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Bergman wins National Academy of Sciences award

Rebecca Wilson and Robert Bergman

Rebecca Wilson and Robert Bergman discuss their latest research findings.

Chemistry professor Robert Bergman, the Gerald E. K. Branch Distinguished Professor, has won the prestigious National Academy of Sciences Award in Chemical Sciences. This honor - including a medal and prize of $15,000 - is awarded annually for innovative research in the chemical sciences that contributes to the better understanding of the natural sciences and to the benefit of humanity. Bergman was acknowledged "for numerous innovative contributions at the interfaces of physical, organic, and inorganic chemistry, including the discoveries of alkane carbon-hydrogen bond oxidative addition and 1,4-benzene diradicals." The award, supported by the Merck Company Foundation, has been presented since 1979.

Bergman was born in Chicago, IL, in 1942. After completing his undergraduate studies in chemistry at Carleton College in 1963, he received his Ph.D. at the University of Wisconsin in 1966. Following that, he went to the California Institute of Technology as a Noyes Research Instructor. He was promoted to assistant professor in 1969, associate professor in 1971, and full professor in 1973. In July 1997, he accepted an appointment as a professor of chemistry at Berkeley and moved his research group to the college about a year later. He was appointed Gerald E. K. Branch Distinguished Professor in 2002.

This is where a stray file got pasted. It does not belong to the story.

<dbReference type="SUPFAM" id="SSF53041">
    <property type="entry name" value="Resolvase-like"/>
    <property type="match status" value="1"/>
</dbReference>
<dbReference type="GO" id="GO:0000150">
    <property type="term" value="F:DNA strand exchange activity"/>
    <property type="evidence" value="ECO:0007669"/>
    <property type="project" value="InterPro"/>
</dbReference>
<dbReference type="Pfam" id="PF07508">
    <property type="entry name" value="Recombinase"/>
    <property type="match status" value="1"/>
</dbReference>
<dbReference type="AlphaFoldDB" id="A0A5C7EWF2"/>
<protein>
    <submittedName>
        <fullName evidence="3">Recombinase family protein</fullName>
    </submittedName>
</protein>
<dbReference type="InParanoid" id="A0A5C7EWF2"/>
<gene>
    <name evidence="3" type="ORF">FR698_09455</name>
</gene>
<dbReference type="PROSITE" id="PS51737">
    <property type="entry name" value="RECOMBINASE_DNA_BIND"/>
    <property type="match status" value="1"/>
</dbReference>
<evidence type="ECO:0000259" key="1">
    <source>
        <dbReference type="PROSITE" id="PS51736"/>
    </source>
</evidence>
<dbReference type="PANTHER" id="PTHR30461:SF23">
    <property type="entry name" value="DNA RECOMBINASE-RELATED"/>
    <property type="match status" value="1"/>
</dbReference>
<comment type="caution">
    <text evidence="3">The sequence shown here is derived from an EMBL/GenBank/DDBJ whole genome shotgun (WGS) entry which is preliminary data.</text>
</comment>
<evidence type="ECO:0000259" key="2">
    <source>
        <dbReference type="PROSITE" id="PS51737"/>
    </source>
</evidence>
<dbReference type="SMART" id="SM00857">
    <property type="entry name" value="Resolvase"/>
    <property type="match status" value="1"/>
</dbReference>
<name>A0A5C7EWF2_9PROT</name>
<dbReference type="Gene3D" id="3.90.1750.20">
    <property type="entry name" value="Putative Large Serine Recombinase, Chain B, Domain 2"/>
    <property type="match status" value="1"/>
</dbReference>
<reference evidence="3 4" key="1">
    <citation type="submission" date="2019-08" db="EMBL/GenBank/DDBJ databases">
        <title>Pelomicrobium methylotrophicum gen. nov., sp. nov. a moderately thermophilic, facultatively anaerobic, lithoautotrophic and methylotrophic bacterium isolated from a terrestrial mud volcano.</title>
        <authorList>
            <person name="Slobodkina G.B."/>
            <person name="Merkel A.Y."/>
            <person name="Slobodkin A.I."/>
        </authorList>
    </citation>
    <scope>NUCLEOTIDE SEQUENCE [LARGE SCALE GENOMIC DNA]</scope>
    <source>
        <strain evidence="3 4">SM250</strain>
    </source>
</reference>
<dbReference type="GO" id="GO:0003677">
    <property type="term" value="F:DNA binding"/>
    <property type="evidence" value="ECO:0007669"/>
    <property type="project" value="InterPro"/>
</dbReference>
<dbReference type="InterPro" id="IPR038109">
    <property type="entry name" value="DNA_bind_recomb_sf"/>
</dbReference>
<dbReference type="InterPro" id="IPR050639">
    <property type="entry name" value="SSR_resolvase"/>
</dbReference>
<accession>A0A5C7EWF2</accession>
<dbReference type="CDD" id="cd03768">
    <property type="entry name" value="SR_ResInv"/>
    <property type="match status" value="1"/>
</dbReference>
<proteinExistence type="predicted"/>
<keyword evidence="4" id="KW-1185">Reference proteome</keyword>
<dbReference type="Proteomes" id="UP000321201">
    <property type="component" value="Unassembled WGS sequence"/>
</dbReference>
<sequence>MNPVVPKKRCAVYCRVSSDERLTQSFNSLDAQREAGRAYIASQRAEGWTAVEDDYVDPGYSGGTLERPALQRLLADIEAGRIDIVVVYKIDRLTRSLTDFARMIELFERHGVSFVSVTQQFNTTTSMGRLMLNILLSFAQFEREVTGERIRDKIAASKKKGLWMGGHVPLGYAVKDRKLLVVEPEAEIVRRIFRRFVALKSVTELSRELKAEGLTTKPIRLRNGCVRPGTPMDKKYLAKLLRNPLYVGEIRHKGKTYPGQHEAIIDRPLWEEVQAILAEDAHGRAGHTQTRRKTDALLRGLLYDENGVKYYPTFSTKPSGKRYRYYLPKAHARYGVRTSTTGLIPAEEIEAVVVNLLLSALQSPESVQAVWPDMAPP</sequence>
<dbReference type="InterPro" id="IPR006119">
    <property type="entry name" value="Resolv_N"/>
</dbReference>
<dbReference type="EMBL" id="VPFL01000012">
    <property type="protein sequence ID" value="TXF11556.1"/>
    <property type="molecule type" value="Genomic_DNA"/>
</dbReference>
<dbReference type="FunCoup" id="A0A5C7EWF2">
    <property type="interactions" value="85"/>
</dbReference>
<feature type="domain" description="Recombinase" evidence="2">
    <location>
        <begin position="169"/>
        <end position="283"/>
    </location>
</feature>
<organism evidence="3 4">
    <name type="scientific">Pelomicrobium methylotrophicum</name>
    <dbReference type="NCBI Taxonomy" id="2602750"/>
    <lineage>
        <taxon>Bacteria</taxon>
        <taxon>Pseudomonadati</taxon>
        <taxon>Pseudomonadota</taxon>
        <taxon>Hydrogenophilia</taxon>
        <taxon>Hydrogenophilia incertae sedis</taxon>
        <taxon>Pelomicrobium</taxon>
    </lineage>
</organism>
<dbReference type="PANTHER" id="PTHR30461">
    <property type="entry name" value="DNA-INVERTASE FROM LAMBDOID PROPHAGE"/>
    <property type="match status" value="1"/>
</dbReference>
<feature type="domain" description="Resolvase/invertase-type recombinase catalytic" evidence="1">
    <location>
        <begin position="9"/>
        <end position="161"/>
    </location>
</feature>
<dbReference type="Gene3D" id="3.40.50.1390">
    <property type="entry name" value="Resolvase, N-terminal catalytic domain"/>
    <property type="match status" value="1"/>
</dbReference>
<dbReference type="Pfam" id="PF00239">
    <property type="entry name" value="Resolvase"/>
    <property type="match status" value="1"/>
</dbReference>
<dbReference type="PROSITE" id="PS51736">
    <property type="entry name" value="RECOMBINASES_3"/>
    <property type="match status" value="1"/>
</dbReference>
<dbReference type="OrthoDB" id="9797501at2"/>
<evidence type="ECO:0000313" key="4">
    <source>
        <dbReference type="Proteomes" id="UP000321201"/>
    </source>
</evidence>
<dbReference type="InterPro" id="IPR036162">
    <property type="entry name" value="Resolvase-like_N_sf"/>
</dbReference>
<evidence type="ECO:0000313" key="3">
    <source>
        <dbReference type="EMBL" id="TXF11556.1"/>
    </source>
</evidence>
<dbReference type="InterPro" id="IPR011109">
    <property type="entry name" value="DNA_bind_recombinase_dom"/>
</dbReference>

"The award came as quite a surprise," says Bergman. "However, I am honored to be included among the distinguished scientists who have received it in previous years. The award reflects the hard work and substantial intellectual contributions of my coworkers; it is those people who deserve much of the credit for the research that has come out of our laboratory. It also is recognition of the supportive atmosphere for fundamental research that exists in the College of Chemistry at Berkeley."


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